How common is it?
Warfarin-induced skin necrosis is a rare complication of warfarin (coumadin®, Jantoven®) therapy. It occurs in approximately 1 of 10,000 patients treated with warfarin.
What is it?
Patients with warfarin-induced skin necrosis develop very painful skin areas, most commonly in the breasts, followed by buttocks, thighs and abdomen. It occurs due to thrombosis of dermal vessels, leading to necrosis of skin and subcutaneous fat tissue. Bleeding into the necrotic tissue leads to the bluish-purple discoloration and to swelling. The necrosis/ischemia and swelling and the lack of oxygen cause the extreme pain. Later, gangrene develops. Often, the gangraenous tissue eventually has to be removed surgically. Finally, healing occurs. Plastic surgical intervention may become necessary for the wound to heal. As soon as warfarin-induced skin necrosis is diagnosed, warfarin needs to be discontinued, the INR reversed with prothrombin complex concentrates (PCCs) or fresh frozen plasma (FFP), vitamin K given, and an alternative anticoagulant (heparin, LMWH, Fondaparinux, Dabigatran) used.
Who develops it?
It occurs within the first few days of initiation of warfarin therapy. Patients at particular risk are those (a) who receive high initial doses of warfarin, and (b) who have an acute thrombotic event and receive heparin or low molecular weight heparin overlapping with warfarin for less than the recommended 5 days. Patients with underlying thrombophilias, such as protein C or S deficiency, may be at particular risk. However, warfarin-induced skin necrosis has also developed in patients who have no identifiable thrombophilia. It occurs more commonly in women and in individuals who are overweight.
How do you prevent it?
The reason why warfarin-induced skin necrosis occurs in some patients and not in others is not completely clear. Biopsies of the involved areas show that there are clots in the blood vessels of the skin and fat tissue. This is a paradoxical reaction, which is well known: in the first few days of warfarin therapy blood actually clots more easily (is hypercoagulable), before it is eventually (after approximately 5 days) anticoagulated. To protect patients from this paradoxical initial pro-coagulant effect of warfarin, an immediately acting anticoagulant often needs to be given for the first few (at least 5 days) of warfarin therapy, such as (a) heparin, (b) low molecular weight heparins (Fragmin®, Lovenox®, or Innohep®) or (c) Fondaparinux (Arixtra®). Pradaxa® (Dabigatran) would not be expected to cause skin necrosis, as it is immediately (within 2-3 hours) active as an anticoagulant, not with a 5 day delay like warfarin.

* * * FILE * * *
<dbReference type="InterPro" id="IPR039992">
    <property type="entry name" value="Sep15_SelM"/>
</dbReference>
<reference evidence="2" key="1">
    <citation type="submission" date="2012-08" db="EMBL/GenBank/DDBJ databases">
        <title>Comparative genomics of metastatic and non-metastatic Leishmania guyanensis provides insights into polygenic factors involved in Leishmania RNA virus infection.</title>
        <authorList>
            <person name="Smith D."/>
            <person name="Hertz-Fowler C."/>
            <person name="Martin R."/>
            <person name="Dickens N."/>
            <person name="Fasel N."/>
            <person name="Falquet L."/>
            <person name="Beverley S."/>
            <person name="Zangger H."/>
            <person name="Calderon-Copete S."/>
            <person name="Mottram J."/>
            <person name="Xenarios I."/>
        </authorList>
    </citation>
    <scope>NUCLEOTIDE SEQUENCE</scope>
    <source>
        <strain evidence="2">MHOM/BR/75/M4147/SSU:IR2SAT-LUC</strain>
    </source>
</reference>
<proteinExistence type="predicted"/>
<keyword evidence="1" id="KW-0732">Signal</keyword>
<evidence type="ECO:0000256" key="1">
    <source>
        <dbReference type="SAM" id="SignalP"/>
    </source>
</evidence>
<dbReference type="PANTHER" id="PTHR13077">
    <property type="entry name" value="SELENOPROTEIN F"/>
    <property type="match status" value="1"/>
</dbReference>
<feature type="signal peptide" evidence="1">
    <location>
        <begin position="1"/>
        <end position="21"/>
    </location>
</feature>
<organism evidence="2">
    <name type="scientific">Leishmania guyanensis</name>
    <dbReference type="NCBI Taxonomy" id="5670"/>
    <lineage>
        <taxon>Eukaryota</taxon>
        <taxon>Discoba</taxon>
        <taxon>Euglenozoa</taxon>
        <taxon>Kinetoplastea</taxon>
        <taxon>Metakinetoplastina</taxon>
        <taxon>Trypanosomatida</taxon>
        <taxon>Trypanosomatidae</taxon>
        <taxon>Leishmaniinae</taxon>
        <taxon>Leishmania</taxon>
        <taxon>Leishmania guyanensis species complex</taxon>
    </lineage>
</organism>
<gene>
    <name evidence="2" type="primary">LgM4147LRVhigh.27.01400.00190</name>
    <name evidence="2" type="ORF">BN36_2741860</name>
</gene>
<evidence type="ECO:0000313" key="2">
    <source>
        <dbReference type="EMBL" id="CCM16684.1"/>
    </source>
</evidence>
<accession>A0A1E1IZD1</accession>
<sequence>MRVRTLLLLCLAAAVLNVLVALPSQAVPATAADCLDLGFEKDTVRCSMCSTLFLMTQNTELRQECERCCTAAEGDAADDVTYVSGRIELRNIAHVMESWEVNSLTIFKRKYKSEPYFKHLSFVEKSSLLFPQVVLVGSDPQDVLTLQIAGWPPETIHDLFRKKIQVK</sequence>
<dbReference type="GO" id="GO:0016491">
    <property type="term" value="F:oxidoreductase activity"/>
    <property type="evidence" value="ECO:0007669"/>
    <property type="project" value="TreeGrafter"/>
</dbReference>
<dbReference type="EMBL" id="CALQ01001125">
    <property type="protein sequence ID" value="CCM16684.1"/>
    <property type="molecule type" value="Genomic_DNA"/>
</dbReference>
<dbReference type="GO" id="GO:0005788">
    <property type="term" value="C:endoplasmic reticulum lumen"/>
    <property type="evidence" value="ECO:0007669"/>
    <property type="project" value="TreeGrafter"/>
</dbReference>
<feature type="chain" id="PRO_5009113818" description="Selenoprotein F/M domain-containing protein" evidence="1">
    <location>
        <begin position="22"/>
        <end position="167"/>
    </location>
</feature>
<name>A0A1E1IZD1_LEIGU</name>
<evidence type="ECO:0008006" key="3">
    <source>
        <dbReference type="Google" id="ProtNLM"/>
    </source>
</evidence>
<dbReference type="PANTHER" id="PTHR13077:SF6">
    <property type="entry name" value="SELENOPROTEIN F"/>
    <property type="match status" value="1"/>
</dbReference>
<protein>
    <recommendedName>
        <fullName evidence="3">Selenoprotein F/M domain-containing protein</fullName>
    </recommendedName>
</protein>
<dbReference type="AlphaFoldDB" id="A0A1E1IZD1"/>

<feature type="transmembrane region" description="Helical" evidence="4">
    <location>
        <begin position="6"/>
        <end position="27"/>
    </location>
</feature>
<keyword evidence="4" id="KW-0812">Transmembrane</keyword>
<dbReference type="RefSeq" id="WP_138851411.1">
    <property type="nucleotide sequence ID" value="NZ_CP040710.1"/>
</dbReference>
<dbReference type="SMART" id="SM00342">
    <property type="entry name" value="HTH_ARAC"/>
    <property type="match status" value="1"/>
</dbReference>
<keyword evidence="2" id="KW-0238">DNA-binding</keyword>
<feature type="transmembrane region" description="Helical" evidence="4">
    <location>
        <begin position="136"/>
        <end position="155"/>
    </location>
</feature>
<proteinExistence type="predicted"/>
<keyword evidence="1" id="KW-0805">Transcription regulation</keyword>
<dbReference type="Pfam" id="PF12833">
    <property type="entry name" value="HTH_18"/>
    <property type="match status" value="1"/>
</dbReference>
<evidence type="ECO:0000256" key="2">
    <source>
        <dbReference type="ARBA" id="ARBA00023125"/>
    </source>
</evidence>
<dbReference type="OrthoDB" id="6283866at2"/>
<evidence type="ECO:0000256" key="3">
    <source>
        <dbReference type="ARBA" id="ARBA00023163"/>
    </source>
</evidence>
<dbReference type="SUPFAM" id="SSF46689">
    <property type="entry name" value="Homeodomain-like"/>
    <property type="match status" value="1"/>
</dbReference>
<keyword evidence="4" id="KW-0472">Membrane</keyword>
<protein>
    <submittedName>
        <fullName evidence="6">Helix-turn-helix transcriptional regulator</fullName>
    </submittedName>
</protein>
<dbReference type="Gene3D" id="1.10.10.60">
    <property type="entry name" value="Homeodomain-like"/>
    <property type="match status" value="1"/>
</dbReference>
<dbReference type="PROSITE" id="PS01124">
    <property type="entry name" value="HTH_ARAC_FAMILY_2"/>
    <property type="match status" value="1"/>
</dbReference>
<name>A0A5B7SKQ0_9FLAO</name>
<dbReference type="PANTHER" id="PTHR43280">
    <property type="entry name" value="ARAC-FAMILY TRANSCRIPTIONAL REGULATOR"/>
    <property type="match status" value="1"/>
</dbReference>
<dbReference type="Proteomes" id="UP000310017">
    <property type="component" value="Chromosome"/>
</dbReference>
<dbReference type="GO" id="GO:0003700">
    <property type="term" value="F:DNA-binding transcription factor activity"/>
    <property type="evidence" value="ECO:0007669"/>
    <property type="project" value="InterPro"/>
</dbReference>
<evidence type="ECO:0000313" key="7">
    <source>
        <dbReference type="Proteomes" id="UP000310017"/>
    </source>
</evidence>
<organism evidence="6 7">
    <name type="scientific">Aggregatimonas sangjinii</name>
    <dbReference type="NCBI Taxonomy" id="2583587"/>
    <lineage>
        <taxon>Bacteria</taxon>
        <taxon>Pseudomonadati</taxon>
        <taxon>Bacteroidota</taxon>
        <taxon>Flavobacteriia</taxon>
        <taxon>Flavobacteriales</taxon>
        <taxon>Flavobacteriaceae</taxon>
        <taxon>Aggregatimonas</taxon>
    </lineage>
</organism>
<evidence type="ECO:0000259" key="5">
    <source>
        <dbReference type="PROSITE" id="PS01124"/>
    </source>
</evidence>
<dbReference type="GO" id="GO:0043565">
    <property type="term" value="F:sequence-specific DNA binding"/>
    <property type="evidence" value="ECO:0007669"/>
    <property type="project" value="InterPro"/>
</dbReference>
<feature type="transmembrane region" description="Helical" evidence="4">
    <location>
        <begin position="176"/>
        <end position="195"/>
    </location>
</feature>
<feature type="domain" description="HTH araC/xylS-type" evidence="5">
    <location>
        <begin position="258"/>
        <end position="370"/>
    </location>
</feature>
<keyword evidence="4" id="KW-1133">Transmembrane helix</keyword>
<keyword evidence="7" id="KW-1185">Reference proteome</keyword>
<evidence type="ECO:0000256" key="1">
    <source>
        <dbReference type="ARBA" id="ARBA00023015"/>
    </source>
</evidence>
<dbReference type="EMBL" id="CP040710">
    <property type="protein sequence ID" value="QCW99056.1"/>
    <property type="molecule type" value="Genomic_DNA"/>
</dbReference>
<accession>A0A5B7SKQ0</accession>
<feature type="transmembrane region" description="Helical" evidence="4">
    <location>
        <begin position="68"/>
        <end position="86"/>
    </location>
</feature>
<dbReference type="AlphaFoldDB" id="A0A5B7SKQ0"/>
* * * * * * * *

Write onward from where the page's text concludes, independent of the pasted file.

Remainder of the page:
What is the mechanism behind it?
Theories exist why these blood clots happen on warfarin. Warfarin lowers the concentration of several of the vitamin K dependent clotting factors, including factor VII, factor II and protein C and S. In the first few days of warfarin therapy, the natural anticoagulant protein C concentration decreases first because of its short half-life (9 hours), making the person protein C deficient. Protein C deficiency is a risk factor for thrombosis. Only after a few days does factor II with its long half-life (60 hours) decrease. Only once factor II is sufficiently low is the patient’s blood effectively anticoagulated.
- Chan YC et al. Warfarin induced skin necrosis. Br. J Surg. 2000; 87(3):266-72.
- Isenberg JS et al: Mammary gangrene associated with warfarin ingestion. Ann Plast Surg 1996;37:553-5.
For patients: This same information, written for patients and non health care professionals, is available here.
Disclosure: I have no financial conflict of interest with the content of this blog entry.
Last updated: March 29th, 2011